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Oxygen overshoot and recovery in the Paleoproterozoic


IPGP - Îlot Cuvier


Séminaires Géochimie

Salle 310

Andrey Bekker

Univ. of Manitoba, Canada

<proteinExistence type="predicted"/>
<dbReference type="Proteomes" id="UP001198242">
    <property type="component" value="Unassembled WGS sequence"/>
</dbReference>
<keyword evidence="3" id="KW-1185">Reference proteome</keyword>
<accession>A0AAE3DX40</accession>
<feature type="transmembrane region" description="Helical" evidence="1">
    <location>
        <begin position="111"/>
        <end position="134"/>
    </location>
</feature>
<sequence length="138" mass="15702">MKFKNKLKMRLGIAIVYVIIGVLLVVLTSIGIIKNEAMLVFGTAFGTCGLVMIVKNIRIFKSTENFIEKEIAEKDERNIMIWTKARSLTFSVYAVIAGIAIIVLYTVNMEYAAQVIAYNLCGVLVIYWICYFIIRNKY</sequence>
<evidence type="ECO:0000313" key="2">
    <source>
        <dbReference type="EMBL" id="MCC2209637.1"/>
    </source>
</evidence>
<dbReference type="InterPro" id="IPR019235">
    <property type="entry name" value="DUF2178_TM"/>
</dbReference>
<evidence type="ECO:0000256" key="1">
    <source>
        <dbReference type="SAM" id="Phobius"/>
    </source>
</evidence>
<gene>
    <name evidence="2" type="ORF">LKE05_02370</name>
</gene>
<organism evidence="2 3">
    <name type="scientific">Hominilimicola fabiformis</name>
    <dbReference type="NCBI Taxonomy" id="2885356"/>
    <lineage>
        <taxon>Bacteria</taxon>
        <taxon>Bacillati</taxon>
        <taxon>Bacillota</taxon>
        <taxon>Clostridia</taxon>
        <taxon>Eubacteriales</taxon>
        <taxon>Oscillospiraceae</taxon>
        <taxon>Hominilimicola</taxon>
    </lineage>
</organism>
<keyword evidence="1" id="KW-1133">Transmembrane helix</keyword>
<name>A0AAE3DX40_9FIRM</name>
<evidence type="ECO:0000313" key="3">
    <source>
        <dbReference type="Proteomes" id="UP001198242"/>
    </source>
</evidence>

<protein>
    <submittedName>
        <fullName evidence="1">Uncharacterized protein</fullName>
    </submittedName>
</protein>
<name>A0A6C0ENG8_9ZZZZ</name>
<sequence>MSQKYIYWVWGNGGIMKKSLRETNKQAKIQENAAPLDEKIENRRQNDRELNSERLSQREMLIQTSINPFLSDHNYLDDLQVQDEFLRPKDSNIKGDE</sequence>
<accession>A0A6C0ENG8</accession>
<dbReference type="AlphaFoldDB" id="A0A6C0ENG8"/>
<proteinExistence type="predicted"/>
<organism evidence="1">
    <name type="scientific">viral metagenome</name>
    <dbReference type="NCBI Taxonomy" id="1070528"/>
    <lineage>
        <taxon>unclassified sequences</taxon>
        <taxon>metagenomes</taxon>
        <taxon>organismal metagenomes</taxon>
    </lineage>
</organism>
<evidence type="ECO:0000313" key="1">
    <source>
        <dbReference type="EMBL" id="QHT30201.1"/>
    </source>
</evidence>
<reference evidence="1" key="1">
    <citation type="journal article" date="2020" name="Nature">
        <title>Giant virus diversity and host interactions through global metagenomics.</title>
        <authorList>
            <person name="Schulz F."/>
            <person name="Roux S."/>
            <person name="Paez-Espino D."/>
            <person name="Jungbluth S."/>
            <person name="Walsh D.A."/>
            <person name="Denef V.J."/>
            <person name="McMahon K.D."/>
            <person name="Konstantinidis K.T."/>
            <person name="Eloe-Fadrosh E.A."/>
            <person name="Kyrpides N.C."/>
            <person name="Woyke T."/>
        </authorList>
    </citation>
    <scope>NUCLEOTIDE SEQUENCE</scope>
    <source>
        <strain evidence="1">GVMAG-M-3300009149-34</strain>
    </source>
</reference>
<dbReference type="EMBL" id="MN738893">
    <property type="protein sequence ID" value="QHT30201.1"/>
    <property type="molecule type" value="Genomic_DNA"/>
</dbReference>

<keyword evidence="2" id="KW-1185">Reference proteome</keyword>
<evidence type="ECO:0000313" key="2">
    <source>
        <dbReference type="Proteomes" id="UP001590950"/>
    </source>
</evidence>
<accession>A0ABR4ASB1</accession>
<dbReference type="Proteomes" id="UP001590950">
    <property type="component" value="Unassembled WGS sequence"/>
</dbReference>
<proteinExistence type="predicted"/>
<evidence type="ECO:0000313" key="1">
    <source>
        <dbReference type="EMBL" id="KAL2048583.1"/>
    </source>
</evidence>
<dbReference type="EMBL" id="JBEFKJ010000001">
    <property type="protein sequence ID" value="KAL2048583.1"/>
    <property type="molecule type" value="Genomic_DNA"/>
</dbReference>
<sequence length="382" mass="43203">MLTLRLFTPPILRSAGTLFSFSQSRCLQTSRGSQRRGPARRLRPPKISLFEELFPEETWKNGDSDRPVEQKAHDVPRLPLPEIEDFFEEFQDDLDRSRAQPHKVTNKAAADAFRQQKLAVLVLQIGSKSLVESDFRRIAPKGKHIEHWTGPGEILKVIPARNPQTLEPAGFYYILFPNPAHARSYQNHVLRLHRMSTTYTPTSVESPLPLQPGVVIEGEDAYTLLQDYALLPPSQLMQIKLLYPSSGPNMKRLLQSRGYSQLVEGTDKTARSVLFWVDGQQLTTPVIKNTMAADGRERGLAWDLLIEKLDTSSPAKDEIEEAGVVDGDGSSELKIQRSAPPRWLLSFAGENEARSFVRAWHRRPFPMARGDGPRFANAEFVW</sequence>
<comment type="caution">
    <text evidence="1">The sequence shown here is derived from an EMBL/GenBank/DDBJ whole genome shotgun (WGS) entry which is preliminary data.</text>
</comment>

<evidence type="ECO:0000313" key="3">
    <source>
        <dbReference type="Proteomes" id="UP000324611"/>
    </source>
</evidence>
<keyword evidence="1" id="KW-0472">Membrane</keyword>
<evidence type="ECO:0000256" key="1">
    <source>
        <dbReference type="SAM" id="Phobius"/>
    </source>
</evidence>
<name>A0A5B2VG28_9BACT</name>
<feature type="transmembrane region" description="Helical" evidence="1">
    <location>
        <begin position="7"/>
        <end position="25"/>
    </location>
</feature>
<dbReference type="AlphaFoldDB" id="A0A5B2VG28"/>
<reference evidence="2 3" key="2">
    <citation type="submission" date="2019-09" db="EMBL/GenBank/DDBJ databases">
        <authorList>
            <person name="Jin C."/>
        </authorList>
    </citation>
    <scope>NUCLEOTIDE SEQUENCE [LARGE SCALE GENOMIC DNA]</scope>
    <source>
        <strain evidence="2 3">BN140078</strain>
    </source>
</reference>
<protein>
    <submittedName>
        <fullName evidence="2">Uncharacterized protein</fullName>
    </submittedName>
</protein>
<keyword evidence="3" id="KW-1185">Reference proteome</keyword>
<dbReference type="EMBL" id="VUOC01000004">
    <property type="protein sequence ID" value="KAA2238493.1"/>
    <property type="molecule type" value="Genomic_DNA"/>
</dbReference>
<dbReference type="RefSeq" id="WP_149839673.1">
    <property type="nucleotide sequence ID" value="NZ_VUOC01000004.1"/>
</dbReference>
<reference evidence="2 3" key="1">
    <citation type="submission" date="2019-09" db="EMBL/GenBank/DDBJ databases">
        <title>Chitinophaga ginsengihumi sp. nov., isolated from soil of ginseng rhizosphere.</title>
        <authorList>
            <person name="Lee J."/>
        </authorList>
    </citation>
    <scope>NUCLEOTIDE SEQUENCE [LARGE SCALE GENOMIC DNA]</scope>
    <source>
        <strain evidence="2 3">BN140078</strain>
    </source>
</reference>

During the Lomagundi Event, ca. 2.22 to 2.06 Ga, marine carbonates recorded the largest and longest uninterrupted positive carbon isotope excursion, the earliest extensive marine sulfate evaporites were deposited, and the average Fe2O3/FeO ratio of shales increased dramatically. At the end of the Lomagundi Event, the first economic sedimentary phosphorites were deposited, and the carbon isotope values of marine carbonates returned to ~0? VPDB. Thereafter marine sulfate evaporites and phosphorites again became scarce, while the average Fe2O3/FeO ratio of shales decreased to values intermediate between those of the Archean and Lomagundi-age shales. We propose that the large isotopic and chemical excursions during the Lomagundi Event were caused by a positive feedback between the rise of atmospheric O2, the weathering of sulfides in pre-2.3 Ga continental crust, and the flux of phosphate to the oceans. The rise in the terrestrial phosphate flux led to an increase in the burial rate of organic carbon and a major transfer of oxygen from the carbon to the sulfur cycle. The end of the Lomagundi Event was probably caused by a decrease in the terrestrial phosphate flux related to the weathering of low-pyrite sediments that were deposited during the Lomagundi Event. The rate of deposition of organic matter and the precipitation of sulfate evaporites decreased, the isotopic and chemical excesses of the Lomagundi Event were eliminated, and the ocean-atmosphere system entered the period frequently called the Boring Billion.